Wolf Pack Theatre Company’s production of Spring Awakening is a powerfully moving show. The 2006 musical, with Book and Lyrics by Steven Sater and Music by Duncan Sheik, is based on the 1891 play of the same name by the German writer Frank Wedekind. This version, co-directed by Christopher Overly and William Leary, combines haunting music and singing with emotional acting and inventive choreography to tell a universal story about young people growing up.
The set, designed by Overly and Leary, helps create a mysterious atmosphere. The black backdrop resembles a long blackboard, with German writing, equations, and a copy of Da Vinci’s Vitruvian Man, done in chalk. Against the backdrop is a raised, two-level platform that at times moves around the stage. A tall ladder, piano, and chairs are brought in as needed.
Rachel Sharp and Christian Gonzales have a complex, very physical relationship as Wendla and Melchior. Sharp plays Wendla as an innocent at first, begging her mother (Christine Jacobs) to tell her all about love. In “Mama Who Bore Me” she paces the stage, eager for knowledge. Later, in “The Word of Your Body,” she and Gonzales sit near each other, their hands slowly reaching towards the middle and touching. In a later scene, yelling that she “doesn’t feel anything,” she convinces him to spank her. At first tentative, Gonzales turns angry, yelling at her and pushing her down. She crumbles on the ground crying. After “The Guilty Ones,” she lays her head in Gonzales’ lap, weeping. In “Whispering” she sings mournfully, aware of her life changing instantly; touching her belly, she changes to a triumphant, hopeful note.
Gonzales plays Melchior as a rebellious freethinker, giving his friend Moritz (Angel Duque) a 10-page essay he’s written about sex, complete with illustrations. He ends “Totally Fucked” with both middle fingers raised defiantly. He frequently reads aloud from his diary. He also gives Melchior a rich emotional range. After the spanking scene, he sings “The Mirror Blue Light” filled with regret and sadness for what he’s done. He tries to push away Sharp, but they end up kissing, and their sex scene is well-handled, a gradual process of fits and starts that ends with them laying in the middle of the stage together. He gives “Left Behind” the moving sadness of dealing with Moritz’s actions.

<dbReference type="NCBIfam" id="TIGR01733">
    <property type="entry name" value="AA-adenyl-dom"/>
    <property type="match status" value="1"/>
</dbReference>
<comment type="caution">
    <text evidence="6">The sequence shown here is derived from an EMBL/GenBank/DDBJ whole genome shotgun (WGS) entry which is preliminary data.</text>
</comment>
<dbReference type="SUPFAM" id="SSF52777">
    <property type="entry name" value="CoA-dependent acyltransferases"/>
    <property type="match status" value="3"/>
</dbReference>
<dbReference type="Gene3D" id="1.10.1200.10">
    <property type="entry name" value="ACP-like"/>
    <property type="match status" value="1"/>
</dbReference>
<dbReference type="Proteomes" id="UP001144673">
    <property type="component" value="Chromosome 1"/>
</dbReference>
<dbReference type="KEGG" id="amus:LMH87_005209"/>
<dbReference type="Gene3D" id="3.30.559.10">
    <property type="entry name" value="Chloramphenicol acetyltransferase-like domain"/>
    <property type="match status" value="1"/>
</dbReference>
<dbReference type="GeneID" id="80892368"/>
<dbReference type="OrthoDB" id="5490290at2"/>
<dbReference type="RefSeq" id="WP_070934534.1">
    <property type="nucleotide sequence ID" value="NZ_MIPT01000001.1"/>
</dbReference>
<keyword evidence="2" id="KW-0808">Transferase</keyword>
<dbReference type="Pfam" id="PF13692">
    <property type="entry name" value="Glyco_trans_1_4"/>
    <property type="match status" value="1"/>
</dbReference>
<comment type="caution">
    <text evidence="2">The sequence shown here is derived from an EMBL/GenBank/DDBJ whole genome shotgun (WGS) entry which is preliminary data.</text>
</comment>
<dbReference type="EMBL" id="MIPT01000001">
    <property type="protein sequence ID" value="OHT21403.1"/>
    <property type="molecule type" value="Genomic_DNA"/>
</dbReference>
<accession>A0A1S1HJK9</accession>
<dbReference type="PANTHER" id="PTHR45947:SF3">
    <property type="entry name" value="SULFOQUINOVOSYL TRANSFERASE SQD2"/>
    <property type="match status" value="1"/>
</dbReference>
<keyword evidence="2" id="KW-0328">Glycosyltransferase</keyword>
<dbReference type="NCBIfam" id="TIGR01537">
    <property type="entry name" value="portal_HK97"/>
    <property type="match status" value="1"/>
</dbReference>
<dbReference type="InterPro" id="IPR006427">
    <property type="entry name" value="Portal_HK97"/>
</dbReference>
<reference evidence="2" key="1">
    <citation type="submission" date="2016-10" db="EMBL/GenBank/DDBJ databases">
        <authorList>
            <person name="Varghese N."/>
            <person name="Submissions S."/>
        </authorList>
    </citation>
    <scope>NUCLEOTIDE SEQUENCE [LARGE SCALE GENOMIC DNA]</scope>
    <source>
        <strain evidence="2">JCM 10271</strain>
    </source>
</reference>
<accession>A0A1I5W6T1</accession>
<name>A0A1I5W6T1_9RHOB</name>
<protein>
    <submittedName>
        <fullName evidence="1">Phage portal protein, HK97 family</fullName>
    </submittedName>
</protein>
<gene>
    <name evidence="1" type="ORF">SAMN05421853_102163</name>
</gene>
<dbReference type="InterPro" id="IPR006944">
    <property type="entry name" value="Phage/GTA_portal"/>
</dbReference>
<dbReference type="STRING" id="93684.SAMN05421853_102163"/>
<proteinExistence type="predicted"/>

Angel Duque gives Moritz a nervous, frantic energy. He cowers in fear when his father (Tom Tomlinson) motions to strike him. “And Then There Were None” is filled with rage at the world and himself, as he tears up a letter reminding him of what life has to offer. He infuses “Don’t Do Sadness” with despair, racing across the stage carrying a gun. His decision is done in a stylized way, no less moving. In “Those You’ve Known” he and Sharp comfort Gonzales as he considers ending it all, a hopeful note in his voice before he disappears.
Alex Reeves plays Ilse with joyful vitality. She sings with pleasure of being an artists’ model and falling drunk at a party in “Blue Wind.” She tries to engage Duque, reminding him of the fun they had as children, while Duque withdraws from her. She sings “The Song of Purple Summer” with cautious joy. Sophia Nasreen Riazi-Sekowski gives Martha a deep sadness. In “The Dark I Know Well” she sings, opposite Reeves, of her father’s abuse, filled with rage and uncertainty.
Kenneth Lautz and Sean Miller are a joy to watch as gay couple Hanschen and Ernst. Lautz plays Hanschen as a seductive pleasure-seeker, coyly making references to studying “Achilles and Patroclus,” while Miller plays Ernst as an eager participant. Their version of “The Word of Your Body” is incredibly romantic, as they slowly, softly touch each other before passionately kissing.
Linda Swann and Dannielle Beitzell have done wonderful jobs as Costume Mistress and Costumer, with simple outfits that reflect the period. The boys wear white button-down shirts with black pants and different colored vests. Wendla wears a white cloth dress with a red sash. Ilse has a long green and white flowered dress, while Martha wears a light pink dress. The boys and girls also appear in white shorts and tank tops as undergarments.
The lighting design by Stephen Beitzell helps to reflect the mood. In “Totally Fucked,” flashing colored lights create a strobe effect. A blue light softly covers the stage in “The Mirror Blue Night,” setting a melancholy yet beautiful mood. In “My Junk” the lighting switches between two erotic scenes: a piano lesson and Hanschen enjoying a letter.
Jennifer Quilty does an excellent job with musical direction, strongly leading the orchestra, which is located offstage in the left corner. The music comes in clearly, blending well with the actors’ singing. The show ends with a headbanging reprise of “Totally Fucked,” with the audience singing along.
The choreography by Katy Chmura is incredibly well done, with lots of inventive movement that reflects the different songs. In “The Bitch of Living” the actors stand up on the chairs in defiance, and they lift up the chairs in “Totally Fucked.” “Touch Me” has them holding each other as they circle around the stage. In “I Believe” they sit around Wendla and Melchior, then stand to partially blur the couple’s sex scene.
Christopher Overly and William Leary have done wonderful jobs as Co-Directors. The actors easily navigate each other and the stage. They sing passionately, hitting all the right emotional points in every song, although occasionally the singing makes it hard to hear the accompanying spoken dialogue. Spring Awakening is a powerful reminder that no matter the era, young people have struggled with the many of the same issues. Don’t miss it!
Running Time: Approximately 2 hours, with a 15-minute intermission.
Spring Awakening, presented by Wolf Pack Theatre Company, plays through September 30, 2018, at Greenbelt Arts Center – 123 Centerway in Greenbelt, MD. For tickets, call the box office at 301-441-8770 or purchase them online.